Note the pronunciation for QARP is “kwarp,” while “carp” is a low-quality fish.
One of the more intriguing plays on quality is the VanEck Vectors Morningstar Wide Moat ETF (MOAT). While quality is traditionally associated with lower risk, this fund is riskier than others, which is partly due to its more concentrated allocation at 40-50 holdings (double its original methodology of only 20 holdings). Security selection is based on the most attractively priced companies with sustainable advantages (wide moats to competition), according to Morningstar’s equity research team. These monopolistic companies are then equal weighted, creating a high-tracking-error, quasi-active portfolio. The active nature also explains the more expensive 0.49% expense ratio. This portfolio is great for investors seeking ETFs that feel active but maintain a sound and consistent process.
You can’t grow dividends without consistently growing earnings, making dividend growth a characteristic that defines quality in companies. Note that growers are very different from high-dividend yielders, which are often lower-quality companies. Vanguard Dividend Appreciation ETF (VIG) dates back to 2006 and is the largest and most liquid ETF that invests in growers, with close to $40 billion in AUM. The fund emphasizes companies that have consistently grown their dividends for the past 10 years. And, of course, it wouldn’t be Vanguard without a dirt cheap expense ratio of 0.08%.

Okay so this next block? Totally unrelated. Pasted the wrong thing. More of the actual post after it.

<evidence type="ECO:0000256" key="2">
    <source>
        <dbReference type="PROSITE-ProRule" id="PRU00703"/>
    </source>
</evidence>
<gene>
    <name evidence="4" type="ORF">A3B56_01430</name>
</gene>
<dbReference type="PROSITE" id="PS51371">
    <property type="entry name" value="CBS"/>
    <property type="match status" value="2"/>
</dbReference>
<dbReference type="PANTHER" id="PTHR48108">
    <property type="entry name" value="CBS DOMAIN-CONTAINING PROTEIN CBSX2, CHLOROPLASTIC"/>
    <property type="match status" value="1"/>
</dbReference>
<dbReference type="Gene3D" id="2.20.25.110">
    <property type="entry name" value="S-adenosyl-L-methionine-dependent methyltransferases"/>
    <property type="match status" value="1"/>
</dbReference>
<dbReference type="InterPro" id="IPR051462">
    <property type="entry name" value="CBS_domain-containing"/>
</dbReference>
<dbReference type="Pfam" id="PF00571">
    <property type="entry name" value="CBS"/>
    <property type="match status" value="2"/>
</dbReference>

If you want to spice it up a notch, ProShares S&P 500 Dividend Aristocrats ETF (NOBL) includes companies growing dividends for at least 25 years and then equal-weights them. This leaves a more concentrated portfolio of fewer than 60 holdings.
ESG stands for ‘environmental, social, and governance.’ It is a type of social investing that utilizes an inclusionary methodology to select companies exhibiting favorable traits in these three categories. As it relates to quality within companies, the G (governance) is most important. Governance represents stewardship for shareholders, which is achieved through strong company leadership, transparency, and accountability. ESG investing aims to avoid the risks of companies being subject to lawsuits based on these factors (think Enron). One example of good governance is having a diversified board of directors made up of independent members who can evaluate the company’s management without bias.
The largest and most liquid ETF in the ESG space is iShares MSCI KLD 400 Social ETF (DSI). It is also the oldest. Launched in 2006, it has grown to $1.3 billion in assets and has a recently reduced expense ratio of 0.25%. Investing in such a fund can help investors attain quality exposure with the potential to outperform over the long term while also doing good for the world. You can finally have your cake and eat it too!
In conclusion, research shows that high-quality investments behave just like any high-quality consumer product. They tend to provide consistent results for the long run. In today’s volatile market environment, they may be a good addition to a diversified portfolio, and ETFs offer a great variety of quality flavors to choose from.
This information is prepared for general information only. Information contained herein is derived from sources we believe to be reliable, however, we do not represent that this information is complete or accurate and it should not be relied upon as such. All opinions expressed herein are subject to change without notice.